The old man seemed unflappable as he spoke. Sitting in a wheelchair, his wooden cane always close at hand and his thick, silvery gray shock of hair as neatly parted as ever, he talked about China, presenting himself as someone who knew the place well, having been there 12 or 15 times. "I admire what China has accomplished since Mao Zedong's death in 1976," he said.
But he didn't stop there. He continued on to say that, while it's true China isn't a democracy, the country has nonetheless managed to create an economic boom for itself, with the result that "hardly anyone living in China today could say they aren't doing better now than at any other point in their lives." This is "an enormous accomplishment," he added, and Chinese communism has been "successful." Then he raised his index finger, and, stabbing it in the air, said, in a reference to a famous quote by the Prussian king Frederick the Great: "They have the right to find their salvation in their own way."
This 92-year-old man wasn't just chatting by a fireplace somewhere, nor was he just anyone. The man in question was former German Chancellor Helmut Schmidt, celebrated as the grandfather of the nation. And Schmidt said all this as a guest on Germany's most important talk show, sitting across from Günther Jauch, the country's most respected talk-show host. At his side was the man who has set his sights on becoming the next chancellor, Peer Steinbrück. The talk-show host said nothing at all in response to Schmidt's theories, but quickly changed the subject. Steinbrück, for his part, suggested the theories were "in need of some fleshing out," then praised Western-style democratic rule of law in a roundabout way.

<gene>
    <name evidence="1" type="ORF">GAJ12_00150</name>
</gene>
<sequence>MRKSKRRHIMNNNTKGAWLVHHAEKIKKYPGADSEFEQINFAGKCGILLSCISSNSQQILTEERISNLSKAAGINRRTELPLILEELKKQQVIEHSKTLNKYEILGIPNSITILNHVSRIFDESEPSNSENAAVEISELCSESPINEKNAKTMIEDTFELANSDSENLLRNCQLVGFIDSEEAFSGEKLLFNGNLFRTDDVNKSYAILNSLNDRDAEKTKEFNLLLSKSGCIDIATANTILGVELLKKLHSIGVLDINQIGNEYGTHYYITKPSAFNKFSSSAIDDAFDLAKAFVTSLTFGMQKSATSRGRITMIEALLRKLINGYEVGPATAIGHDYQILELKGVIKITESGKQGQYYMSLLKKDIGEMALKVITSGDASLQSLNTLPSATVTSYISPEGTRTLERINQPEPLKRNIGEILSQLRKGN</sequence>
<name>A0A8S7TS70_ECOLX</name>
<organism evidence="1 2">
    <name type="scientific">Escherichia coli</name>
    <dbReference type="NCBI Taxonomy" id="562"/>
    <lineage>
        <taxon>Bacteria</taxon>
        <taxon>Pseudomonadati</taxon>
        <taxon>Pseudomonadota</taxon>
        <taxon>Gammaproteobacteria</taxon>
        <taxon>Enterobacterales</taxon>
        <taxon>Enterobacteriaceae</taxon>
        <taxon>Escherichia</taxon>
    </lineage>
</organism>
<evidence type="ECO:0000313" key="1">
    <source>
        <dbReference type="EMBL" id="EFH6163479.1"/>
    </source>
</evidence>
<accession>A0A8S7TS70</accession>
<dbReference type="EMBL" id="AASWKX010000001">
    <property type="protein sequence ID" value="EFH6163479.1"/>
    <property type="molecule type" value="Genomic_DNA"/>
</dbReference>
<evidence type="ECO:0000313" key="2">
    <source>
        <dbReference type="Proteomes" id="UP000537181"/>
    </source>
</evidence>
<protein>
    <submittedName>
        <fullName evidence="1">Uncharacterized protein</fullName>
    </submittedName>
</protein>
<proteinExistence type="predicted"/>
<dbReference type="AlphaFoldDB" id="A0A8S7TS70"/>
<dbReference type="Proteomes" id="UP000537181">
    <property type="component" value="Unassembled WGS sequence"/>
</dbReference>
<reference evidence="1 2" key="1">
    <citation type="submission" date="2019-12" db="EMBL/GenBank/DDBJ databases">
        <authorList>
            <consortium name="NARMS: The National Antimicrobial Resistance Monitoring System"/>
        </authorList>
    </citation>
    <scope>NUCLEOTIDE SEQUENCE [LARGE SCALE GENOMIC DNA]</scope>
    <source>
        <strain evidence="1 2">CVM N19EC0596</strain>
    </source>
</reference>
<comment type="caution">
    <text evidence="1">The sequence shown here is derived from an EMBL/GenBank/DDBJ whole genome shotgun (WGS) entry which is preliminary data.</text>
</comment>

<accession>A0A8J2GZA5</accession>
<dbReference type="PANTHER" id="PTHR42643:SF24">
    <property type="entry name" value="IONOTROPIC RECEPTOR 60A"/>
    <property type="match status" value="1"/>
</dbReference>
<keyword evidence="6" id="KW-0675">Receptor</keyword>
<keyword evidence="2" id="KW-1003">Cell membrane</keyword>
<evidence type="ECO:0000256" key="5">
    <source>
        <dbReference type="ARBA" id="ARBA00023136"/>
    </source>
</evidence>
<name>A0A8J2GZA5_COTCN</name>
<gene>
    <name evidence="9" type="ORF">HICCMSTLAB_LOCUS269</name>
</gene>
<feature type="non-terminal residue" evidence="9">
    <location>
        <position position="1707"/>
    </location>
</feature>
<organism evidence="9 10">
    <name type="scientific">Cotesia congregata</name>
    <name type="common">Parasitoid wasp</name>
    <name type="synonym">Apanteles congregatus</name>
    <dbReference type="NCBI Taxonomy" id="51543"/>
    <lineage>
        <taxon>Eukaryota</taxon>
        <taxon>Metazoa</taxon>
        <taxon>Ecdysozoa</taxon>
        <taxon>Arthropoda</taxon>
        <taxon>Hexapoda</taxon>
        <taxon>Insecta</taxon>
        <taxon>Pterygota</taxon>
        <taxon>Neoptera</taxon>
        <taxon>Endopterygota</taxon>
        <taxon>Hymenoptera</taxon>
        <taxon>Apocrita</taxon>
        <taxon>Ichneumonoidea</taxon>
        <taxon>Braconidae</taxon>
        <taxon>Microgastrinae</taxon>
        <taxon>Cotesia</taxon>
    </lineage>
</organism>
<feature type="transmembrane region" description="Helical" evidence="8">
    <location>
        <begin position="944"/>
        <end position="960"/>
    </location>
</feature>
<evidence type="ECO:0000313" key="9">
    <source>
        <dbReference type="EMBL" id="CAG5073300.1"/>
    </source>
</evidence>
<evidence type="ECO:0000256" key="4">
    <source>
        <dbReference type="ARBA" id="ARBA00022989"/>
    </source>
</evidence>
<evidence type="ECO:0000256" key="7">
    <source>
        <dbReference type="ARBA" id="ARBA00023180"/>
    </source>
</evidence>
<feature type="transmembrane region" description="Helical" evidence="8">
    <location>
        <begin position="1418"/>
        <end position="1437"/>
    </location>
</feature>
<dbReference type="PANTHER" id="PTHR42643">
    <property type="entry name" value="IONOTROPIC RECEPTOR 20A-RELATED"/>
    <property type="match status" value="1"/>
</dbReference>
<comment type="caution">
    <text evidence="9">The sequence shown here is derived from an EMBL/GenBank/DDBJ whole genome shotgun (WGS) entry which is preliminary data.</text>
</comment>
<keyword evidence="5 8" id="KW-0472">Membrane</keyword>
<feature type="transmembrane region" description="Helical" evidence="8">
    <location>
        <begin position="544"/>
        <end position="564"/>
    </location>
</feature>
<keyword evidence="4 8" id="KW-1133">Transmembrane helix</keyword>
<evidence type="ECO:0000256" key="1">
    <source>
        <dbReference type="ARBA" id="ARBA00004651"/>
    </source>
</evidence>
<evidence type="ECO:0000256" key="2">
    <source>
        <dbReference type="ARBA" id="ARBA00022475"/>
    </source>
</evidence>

Schmidt got away with his statements without criticism, in front of more than 5 million viewers, and with applause from the studio audience.
An Interesting Conversation Partner
The former chancellor certainly appeared sprightly on that talk show three weeks ago, and considering the fact that he seems to be constantly out and about and meeting people, perhaps he could -- though it's just a suggestion -- spare a little time for someone who might make an interesting conversation partner: the friendly 53-year-old Chinese man who has written the year's most brutal and shocking book, and insists every word in it is true.
The man is Liao Yiwu and the book lays out his recollections from nearly four years spent in Chinese prisons, following his arrest and conviction for writing a poem called "Massacre" in response to the bloody suppression of the 1989 demonstrations at Beijing's Tiananmen Square. His latest book, published in German as "Für ein Lied und hundert Lieder" ("For a Song and a Hundred Songs"), is an eyewitness report from the epicenter of human rights abuse, a volume that overflows with blood, urine and excrement.
"Admiration" for China? "The right to find their salvation in their own way?" Liao Yiwu was astonished when told about the former chancellor's statements. He asked whether Schmidt really uttered those precise words, then shook his head.
On Thursday of last week, Liao had just arrived in Munich after a book tour in the United States, in order to accept the Geschwister Scholl literary prize for his prison memoir on Nov. 14. He found his way, exhausted and shivering in the cold, to a restaurant in Munich's English Garden for this interview, but when he heard Schmidt's words quoted, he was suddenly wide awake.
Anyone who talks that way is afraid of jeopardizing trade with China, he said, but such people bring "bad thoughts into the world." If trade is more important than human rights and dignity, "then the end of the world has arrived." And no one should deceive themselves about the Communist Party, he said. "It has a golden body and two faces. It shows the Chinese people its fierce face, and the West its pleasant one."
Liao Yiwu described that fierce side in his book. He was forbidden to publish it in China or abroad, but S. Fischer Verlag, a German publishing house, was interested in releasing it this summer. Another of Liao's books, published in English as "The Corpse Walker: Real Life Stories, China from the Bottom Up," had been well received in Germany two years before. In that book, Liao records his conversations with China's poor and disenfranchised, the toilet cleaners and migrant workers, and those persecuted for their political views.